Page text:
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Career and Education Opportunities for Industrial Production Managers in Maryland

Maryland has a population of 5,699,478, which has grown by 7.61% in the last 10 years. Nicknamed the "Old Line State," its capital is Annapolis, though its largest city is Baltimore.

About 1,720 people are currently employed as industrial production managers in Maryland. By 2016, this is expected to shrink 3% to 1,670 people employed. This is better than the national trend for industrial production managers, which sees this job pool shrinking by about 7.7% over the next eight years. Industrial production managers generally plan, direct, or coordinate the work activities and resources necessary for manufacturing products in accordance with cost, quality, and quantity specifications.

Income for industrial production managers is about $41 hourly or $85,940 yearly on average in Maryland. Nationally, their income is about $40 per hour or $83,290 annually. Earnings for industrial production managers are not quite as good as earnings in the general category of Industrial in Maryland and not quite as good as general Industrial category earnings nationally. Jobs in this field include: area production manager, manager, and wine maker.

In 2008, there were a total of 3,471,985 jobs in Maryland. The average annual income was $48,164 in 2008, up from $46,922 the previous year. The unemployment rate in Maryland was 7.0% in 2009, which has grown by 2.6% since the previous year. About 31.4% of Maryland residents have college degrees, which is higher than the national average.

The top industries in Maryland include engineering services, radio broadcasting communications equipment manufacturing, and photofinishing. Notable tourist attractions include the Dorfman Museum Figures Inc, the Baltimore Civil War Museum, and the Maryland Art Place Inc.

CITIES WITH Industrial Production Manager OPPORTUNITIES IN Maryland


JOB DESCRIPTION: Industrial Production Manager

Industrial Production Manager video from the State of New Jersey Dept. of Labor and Workforce Development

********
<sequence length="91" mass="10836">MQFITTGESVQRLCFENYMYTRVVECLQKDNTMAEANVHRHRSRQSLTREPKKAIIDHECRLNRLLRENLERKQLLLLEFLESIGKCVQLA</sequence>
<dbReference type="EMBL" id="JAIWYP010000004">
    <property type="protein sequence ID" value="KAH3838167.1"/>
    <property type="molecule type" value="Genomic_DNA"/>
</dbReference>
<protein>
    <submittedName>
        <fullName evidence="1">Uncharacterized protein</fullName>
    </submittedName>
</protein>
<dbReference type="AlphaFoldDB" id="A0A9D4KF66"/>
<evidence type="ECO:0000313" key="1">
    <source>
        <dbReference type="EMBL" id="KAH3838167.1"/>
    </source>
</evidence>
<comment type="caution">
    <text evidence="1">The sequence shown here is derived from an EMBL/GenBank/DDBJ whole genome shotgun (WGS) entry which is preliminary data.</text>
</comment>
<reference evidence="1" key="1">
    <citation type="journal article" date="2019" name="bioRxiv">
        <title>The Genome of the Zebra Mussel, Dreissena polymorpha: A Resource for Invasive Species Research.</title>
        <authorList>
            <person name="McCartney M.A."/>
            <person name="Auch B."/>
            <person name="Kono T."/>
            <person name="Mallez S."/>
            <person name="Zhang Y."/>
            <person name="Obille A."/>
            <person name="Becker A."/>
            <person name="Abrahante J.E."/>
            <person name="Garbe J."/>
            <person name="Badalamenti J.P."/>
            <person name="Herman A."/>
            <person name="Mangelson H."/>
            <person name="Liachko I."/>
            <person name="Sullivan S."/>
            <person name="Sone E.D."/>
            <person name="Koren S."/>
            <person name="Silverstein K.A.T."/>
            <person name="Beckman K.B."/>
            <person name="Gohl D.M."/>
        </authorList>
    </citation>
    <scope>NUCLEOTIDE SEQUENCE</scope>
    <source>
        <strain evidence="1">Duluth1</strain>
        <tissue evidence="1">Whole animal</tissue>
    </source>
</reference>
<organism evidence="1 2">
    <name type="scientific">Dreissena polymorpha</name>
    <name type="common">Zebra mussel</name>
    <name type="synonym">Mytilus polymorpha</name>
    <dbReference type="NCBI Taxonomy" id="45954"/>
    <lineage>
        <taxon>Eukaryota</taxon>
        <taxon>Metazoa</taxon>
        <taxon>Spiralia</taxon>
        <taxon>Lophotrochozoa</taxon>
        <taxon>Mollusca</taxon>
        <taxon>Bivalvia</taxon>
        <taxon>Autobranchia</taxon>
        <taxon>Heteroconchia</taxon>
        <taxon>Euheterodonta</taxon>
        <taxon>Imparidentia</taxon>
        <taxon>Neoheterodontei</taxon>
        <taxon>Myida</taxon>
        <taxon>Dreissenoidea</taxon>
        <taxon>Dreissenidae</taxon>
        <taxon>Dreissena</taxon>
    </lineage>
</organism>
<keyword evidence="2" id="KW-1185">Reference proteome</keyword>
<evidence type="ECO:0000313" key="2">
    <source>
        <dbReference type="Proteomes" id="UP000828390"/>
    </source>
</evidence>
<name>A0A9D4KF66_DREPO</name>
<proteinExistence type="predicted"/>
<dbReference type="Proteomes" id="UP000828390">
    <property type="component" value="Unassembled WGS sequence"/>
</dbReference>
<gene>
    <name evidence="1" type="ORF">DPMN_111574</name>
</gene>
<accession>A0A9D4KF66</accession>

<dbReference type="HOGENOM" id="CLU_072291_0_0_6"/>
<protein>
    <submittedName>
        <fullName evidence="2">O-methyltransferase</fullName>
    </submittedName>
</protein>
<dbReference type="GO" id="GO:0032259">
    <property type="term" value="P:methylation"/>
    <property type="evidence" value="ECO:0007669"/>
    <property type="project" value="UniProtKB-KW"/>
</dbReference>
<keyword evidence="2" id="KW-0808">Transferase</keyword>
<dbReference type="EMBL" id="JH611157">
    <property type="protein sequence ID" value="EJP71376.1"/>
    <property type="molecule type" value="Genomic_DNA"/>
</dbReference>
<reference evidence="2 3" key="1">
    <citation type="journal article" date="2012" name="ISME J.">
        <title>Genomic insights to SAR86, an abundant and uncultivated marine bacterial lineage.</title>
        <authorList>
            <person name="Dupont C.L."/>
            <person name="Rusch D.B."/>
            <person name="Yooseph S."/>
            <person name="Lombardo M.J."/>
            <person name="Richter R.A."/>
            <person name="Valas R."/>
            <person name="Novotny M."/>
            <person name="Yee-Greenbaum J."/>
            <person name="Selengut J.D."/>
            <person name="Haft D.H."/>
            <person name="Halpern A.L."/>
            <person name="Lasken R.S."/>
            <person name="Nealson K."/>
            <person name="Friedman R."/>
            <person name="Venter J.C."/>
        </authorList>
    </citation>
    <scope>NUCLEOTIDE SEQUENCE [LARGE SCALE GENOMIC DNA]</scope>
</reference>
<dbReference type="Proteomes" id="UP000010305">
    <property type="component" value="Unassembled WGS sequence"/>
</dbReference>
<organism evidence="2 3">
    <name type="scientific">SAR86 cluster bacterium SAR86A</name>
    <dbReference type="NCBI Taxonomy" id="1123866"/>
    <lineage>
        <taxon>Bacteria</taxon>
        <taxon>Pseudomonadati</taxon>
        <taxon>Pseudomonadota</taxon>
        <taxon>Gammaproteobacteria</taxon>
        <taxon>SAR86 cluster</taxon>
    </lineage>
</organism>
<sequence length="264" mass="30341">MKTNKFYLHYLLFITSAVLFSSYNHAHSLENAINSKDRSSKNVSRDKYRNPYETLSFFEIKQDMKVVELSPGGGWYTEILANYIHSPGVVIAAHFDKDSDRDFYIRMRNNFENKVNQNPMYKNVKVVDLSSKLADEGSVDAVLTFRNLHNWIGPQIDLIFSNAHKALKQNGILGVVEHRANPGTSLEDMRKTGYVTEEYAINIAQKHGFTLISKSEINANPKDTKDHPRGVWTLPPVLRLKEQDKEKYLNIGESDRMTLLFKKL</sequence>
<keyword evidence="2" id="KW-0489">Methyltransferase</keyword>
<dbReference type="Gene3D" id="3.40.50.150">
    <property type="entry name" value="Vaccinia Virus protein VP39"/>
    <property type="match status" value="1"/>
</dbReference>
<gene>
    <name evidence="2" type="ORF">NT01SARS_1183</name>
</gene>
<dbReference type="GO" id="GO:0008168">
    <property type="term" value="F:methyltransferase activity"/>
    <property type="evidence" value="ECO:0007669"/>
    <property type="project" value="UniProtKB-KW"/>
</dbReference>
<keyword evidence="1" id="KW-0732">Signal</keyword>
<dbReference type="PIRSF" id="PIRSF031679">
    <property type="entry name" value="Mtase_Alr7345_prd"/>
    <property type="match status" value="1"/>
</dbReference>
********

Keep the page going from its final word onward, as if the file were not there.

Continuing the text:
In general, industrial production managers plan, direct, or coordinate the work activities and resources necessary for manufacturing products in accordance with cost, quality, and quantity specifications.

Every day, industrial production managers are expected to be able to think through problems and come up with general rules. They need to listen to and understand others in meetings. It is also important that they articulate ideas and problems.

Similar jobs with educational opportunities in Maryland include:

  • Chief Executive Officer. Determine and formulate policies and provide the overall direction of companies or private and public sector organizations within the guidelines set up by a board of directors or similar governing body. Plan, direct, or coordinate operational activities at the highest level of management with the help of subordinate executives and staff managers.
  • Crop and Livestock Manager. Direct and coordinate, through subordinate supervisory personnel, activities of workers engaged in agricultural crop production for corporations, cooperatives, or other owners.
  • Engineering Manager. Plan, direct, or coordinate activities in such fields as architecture and engineering or research and development in these fields.
  • Shipping Receiving Manager. Plan, direct, and coordinate the storage and distribution operations within an organization or the activities of organizations that are engaged in storing and distributing materials and products.

LOCATION INFORMATION: Maryland

Maryland
Maryland photo by Abhijit Tembhekar

Maryland has a population of 5,699,478, which has grown by 7.61% in the last 10 years. Nicknamed the "Old Line State," its capital is Annapolis, though its largest city is Baltimore. In 2008, there were a total of 3,471,985 jobs in Maryland. The average annual income was $48,164 in 2008, up from $46,922 the preceding year. The unemployment rate in Maryland was 7.0% in 2009, which has grown by 2.6% since the previous year. Roughly 31.4% of Maryland residents have college degrees, which is higher than the national average.

The top industries in Maryland include engineering services, radio broadcasting communications equipment manufacturing, and photofinishing. Notable tourist attractions include the Dorfman Museum Figures Inc, the Baltimore Civil War Museum, and the National Park Service.